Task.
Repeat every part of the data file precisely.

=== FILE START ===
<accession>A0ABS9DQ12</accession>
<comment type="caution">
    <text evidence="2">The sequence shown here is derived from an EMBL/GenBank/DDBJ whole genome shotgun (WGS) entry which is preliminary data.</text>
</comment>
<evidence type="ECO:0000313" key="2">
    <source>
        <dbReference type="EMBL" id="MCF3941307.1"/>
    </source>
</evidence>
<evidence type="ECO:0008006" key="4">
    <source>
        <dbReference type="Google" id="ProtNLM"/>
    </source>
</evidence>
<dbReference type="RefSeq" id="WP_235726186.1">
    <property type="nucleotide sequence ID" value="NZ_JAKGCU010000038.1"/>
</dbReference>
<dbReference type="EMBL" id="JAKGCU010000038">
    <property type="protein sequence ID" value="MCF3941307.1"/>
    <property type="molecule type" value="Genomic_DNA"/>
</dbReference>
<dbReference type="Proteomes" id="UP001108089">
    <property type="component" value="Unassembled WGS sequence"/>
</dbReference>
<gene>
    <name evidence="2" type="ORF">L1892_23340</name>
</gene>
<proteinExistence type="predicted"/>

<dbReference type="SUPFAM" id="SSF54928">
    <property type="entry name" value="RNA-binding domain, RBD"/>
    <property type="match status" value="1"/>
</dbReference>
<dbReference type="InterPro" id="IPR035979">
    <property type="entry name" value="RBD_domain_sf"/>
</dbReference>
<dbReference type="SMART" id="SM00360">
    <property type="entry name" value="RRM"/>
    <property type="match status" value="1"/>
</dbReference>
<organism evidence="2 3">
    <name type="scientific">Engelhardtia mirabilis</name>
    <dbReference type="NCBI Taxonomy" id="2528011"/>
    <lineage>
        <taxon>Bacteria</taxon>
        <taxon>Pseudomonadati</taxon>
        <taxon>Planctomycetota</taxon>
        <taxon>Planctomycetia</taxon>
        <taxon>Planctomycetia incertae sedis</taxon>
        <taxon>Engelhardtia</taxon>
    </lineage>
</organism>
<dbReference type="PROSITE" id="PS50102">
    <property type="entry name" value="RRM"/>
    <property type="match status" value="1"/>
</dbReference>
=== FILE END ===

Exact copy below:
<accession>A0ABS9DQ12</accession>
<comment type="caution">
    <text evidence="2">The sequence shown here is derived from an EMBL/GenBank/DDBJ whole genome shotgun (WGS) entry which is preliminary data.</text>
</comment>
<evidence type="ECO:0000313" key="2">
    <source>
        <dbReference type="EMBL" id="MCF3941307.1"/>
    </source>
</evidence>
<evidence type="ECO:0008006" key="4">
    <source>
        <dbReference type="Google" id="ProtNLM"/>
    </source>
</evidence>
<dbReference type="RefSeq" id="WP_235726186.1">
    <property type="nucleotide sequence ID" value="NZ_JAKGCU010000038.1"/>
</dbReference>
<dbReference type="EMBL" id="JAKGCU010000038">
    <property type="protein sequence ID" value="MCF3941307.1"/>
    <property type="molecule type" value="Genomic_DNA"/>
</dbReference>
<dbReference type="Proteomes" id="UP001108089">
    <property type="component" value="Unassembled WGS sequence"/>
</dbReference>
<gene>
    <name evidence="2" type="ORF">L1892_23340</name>
</gene>
<proteinExistence type="predicted"/>

<dbReference type="SUPFAM" id="SSF54928">
    <property type="entry name" value="RNA-binding domain, RBD"/>
    <property type="match status" value="1"/>
</dbReference>
<dbReference type="InterPro" id="IPR035979">
    <property type="entry name" value="RBD_domain_sf"/>
</dbReference>
<dbReference type="SMART" id="SM00360">
    <property type="entry name" value="RRM"/>
    <property type="match status" value="1"/>
</dbReference>
<organism evidence="2 3">
    <name type="scientific">Engelhardtia mirabilis</name>
    <dbReference type="NCBI Taxonomy" id="2528011"/>
    <lineage>
        <taxon>Bacteria</taxon>
        <taxon>Pseudomonadati</taxon>
        <taxon>Planctomycetota</taxon>
        <taxon>Planctomycetia</taxon>
        <taxon>Planctomycetia incertae sedis</taxon>
        <taxon>Engelhardtia</taxon>
    </lineage>
</organism>
<dbReference type="PROSITE" id="PS50102">
    <property type="entry name" value="RRM"/>
    <property type="match status" value="1"/>
</dbReference>